DVD’s of the 1956 noir-in-color film Slightly Scarlet are supposed to come with extras, including a Max Allan Collins commentary. Mine may have been bought new, but from a closeout bin, and it came with nothing but a disk with the movie on it. Just a knock-off copy? Who knows? But I would’ve really liked that Collins commentary track.
Call it a noir, call it a crime melodrama, call it what you will, but director Allan Dwan’s film of a Robert Blees’ screenplay – adapted (rather freely) from James M. Cain’s Love’s Lovely Counterfeit — is an intriguing movie, and in more than one way.
The source novel isn’t Cain’s best, but less-than-perfect Cain can be better than some others’ best work, and being James M. Cain, the novel includes some scenes/themes that a mid-1950’s movie could never hope to get away with. Here, John Payne plays Ben Grace, who works for Bay City’s ruthless rackets boss Solly Caspar, and has been assigned to dig up dirt on a crusading mayoral candidate making trouble for the syndicate. Doing so might be easier than Ben Grace imagined, once he discovers that the reformer has a girlfriend, and she has a sister newly released from prison.
Rhonda Fleming plays ‘good girl’ June Lyons, who Ben Grace promptly falls for. Arlene Dahl plays ‘bad girl’ Dorothy, an unrepentant thief with an eye for the fellows — the badder the better — and Payne’s Ben Grace will do just fine. With the heat on and the mob boss forced to flee town, Ben Grace takes over the rackets while he falls for sister-the-good but is seduced by sister-the-bad, all in suitably 1950’s era levels of sex-i-fied sizzle. But then Solly the mob boss returns, with wads of dough that more than make up for his gruff ways as far as Dorothy is concerned. Soon, bullets start flying, bodies pile up till the law finally arrives, though not before Ben Grace goes down.
John Payne may have gotten top billing, but this was Rhonda Fleming and Arlene Dahl’s movie all the way, and they’re a delight to watch. Dahl, in particular, pushes the era’s boundaries in both subtle and then overt ways as an unapologetic crook whose sex drive is always in high gear, whether she’s pawing through wads of loot the mob kingpin tosses at her feet, or more provocative still, is sprawled on a sofa and apparently enjoying a little…uhm…’private time’. (Demurely shot from behind the sofa, of course…C’mon, it was 1956!) Bottom line: The two actresses get a workout in this film and turn in terrific performances. FYI, both Rhonda Fleming and Arlene Dahl are still with us, I believe.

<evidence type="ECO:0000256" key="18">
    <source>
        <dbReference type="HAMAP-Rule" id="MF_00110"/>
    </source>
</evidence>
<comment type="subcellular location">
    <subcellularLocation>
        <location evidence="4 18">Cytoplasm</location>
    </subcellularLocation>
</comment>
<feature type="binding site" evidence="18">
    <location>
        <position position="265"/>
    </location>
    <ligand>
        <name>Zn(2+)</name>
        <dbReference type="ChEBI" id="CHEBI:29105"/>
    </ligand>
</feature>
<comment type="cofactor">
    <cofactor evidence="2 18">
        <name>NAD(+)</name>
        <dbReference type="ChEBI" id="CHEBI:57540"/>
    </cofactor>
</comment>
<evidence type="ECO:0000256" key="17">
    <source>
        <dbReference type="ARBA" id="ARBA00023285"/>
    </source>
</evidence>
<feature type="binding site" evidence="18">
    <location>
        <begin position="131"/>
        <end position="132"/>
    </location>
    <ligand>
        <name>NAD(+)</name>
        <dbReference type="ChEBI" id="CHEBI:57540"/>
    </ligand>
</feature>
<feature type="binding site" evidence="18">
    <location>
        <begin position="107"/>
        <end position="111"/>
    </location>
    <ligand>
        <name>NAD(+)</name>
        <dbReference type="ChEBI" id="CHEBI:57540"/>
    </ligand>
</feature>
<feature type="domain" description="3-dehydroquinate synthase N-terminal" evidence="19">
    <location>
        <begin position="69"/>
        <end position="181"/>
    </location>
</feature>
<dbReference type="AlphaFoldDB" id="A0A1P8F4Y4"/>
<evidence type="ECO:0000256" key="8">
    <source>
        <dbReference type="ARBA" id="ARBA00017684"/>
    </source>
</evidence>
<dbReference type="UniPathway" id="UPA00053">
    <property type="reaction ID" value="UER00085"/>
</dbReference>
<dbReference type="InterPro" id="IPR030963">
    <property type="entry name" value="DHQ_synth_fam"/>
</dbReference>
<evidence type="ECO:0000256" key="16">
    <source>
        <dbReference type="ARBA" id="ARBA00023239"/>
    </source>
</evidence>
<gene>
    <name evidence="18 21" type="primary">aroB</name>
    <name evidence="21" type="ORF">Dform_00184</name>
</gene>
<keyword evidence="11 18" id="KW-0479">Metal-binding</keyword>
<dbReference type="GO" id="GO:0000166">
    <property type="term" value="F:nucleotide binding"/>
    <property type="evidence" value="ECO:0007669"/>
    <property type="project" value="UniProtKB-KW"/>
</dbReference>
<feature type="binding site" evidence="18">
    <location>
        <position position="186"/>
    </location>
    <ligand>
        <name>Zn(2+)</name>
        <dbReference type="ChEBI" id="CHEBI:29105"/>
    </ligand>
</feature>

While Slightly Scarlet wasn’t a big budget production, it was filmed in Technicolor (and “Superscope”, whatever that is) and in many scenes and setups, seems to point the way toward the look of many “Neo-Noir” films to come decades later. Familiar film noir camera angles and deeply shadowed corners, backgrounds and overheads are evident throughout, but all in color instead of black & white. Visually, at least, much of the film looks ahead of tis time.
Maybe you’ll spot Slightly Scarlet poking out of a bargain bin yourself. If you do, grab it. It won’t (and shouldn’t) replace Double Indemnity or The Postman Always Rings Twice on your DVD shelf, but you’ll watch two 1950’s pro’s dialing some so-so material up a few notches, all of it shot in a nifty noir-in-color style that presages ominously dark visuals to come a few decades later.